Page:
ISSN (Print) - 0012-9976 | ISSN (Online) - 2349-8846

Sourish JhaSubscribe to Sourish Jha

Radical Politics and Environmentalism against Taungya in Dooars

The mainstream paradigm of understanding grass-root environmentalism in India as "environmentalism of the poor" might be challenged by an alternative prototype forest movement in the Bengal Dooars prior to the Chipko movement. It was fought against the exploitative design of ecosystem governance under the taungya method of artificial regeneration as invented by colonial foresters during the British rule. The movement is historic and mostly relevant in its radical gesture against ecological exploitation through inclusive technique of community involvement in the top-down management of forest resources.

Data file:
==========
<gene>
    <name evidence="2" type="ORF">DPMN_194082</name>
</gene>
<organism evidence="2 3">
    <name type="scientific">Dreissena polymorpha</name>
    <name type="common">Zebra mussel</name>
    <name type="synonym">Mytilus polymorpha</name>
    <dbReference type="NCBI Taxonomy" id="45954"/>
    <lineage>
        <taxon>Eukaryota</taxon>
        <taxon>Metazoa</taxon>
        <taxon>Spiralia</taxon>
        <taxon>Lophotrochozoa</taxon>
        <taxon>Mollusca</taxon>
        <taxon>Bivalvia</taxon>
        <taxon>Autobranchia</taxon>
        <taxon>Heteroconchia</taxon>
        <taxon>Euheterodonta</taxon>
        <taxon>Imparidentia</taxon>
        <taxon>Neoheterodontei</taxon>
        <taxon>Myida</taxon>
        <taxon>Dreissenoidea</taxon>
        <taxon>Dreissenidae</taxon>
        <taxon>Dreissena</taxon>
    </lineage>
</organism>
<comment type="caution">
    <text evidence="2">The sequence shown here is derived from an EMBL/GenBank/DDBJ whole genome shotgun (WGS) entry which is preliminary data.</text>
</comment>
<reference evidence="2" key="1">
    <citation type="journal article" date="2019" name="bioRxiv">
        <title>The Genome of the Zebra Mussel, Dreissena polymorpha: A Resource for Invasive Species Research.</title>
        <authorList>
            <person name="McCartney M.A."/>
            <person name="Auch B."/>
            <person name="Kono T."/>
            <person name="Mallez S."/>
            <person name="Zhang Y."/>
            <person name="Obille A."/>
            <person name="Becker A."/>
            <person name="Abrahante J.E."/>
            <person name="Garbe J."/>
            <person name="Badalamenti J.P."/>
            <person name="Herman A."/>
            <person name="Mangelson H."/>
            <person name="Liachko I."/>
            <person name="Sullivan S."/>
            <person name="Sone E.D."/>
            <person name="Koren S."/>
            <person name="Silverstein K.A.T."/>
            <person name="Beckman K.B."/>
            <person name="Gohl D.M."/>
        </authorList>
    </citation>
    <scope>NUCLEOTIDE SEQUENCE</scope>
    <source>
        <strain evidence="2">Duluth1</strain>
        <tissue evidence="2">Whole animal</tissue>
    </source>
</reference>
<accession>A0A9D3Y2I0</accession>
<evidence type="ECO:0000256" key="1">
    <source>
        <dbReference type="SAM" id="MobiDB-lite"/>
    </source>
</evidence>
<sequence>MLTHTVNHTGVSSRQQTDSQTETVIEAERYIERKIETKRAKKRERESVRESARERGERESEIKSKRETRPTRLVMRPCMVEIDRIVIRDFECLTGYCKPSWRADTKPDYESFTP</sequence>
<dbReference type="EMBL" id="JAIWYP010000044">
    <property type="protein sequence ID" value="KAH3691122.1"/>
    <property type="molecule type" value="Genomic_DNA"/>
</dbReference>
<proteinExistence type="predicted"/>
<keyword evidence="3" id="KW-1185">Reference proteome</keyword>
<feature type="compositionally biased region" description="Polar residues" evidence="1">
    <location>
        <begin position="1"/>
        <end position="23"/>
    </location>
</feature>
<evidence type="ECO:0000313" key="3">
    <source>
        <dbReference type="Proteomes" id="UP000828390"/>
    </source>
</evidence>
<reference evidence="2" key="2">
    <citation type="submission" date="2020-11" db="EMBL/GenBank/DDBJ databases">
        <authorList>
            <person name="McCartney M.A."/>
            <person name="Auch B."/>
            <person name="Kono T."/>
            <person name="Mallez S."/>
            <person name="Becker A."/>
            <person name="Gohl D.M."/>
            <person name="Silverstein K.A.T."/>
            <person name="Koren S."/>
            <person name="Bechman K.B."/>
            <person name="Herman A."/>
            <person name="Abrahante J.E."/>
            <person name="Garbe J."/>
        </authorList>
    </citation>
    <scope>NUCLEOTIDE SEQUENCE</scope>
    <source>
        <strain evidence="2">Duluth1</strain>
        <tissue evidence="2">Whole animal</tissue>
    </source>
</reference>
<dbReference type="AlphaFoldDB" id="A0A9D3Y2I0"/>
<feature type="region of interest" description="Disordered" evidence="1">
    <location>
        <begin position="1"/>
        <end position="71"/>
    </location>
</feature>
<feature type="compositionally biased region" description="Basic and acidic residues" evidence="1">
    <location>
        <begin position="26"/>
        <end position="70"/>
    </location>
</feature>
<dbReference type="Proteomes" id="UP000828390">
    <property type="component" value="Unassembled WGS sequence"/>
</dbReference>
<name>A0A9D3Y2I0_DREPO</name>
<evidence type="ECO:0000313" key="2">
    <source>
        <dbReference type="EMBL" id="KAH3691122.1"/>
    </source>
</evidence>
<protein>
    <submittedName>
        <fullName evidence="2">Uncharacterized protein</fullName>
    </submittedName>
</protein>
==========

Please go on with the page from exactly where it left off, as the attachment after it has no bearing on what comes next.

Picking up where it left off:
Process Betrays the Spirit: Forest Rights Act in Bengal

The implementation of the Scheduled Tribes and Other Traditional Forest Dwellers (Recognition of Forest Rights) Act, 2006 has created controversy in West Bengal. The gram sabha, the basic unit in the process of forest rights recognition, has been replaced by the gram sansad, denoting the village level constituency under the panchayati raj system. This has been followed by contiguous arrangements as well as initiatives which are inconsistent with the Act. All these factors have led to undermining the spirit of the Act to promote community governance of forests, which has invoked stiff opposition from forest dwellers in the region.
Back to Top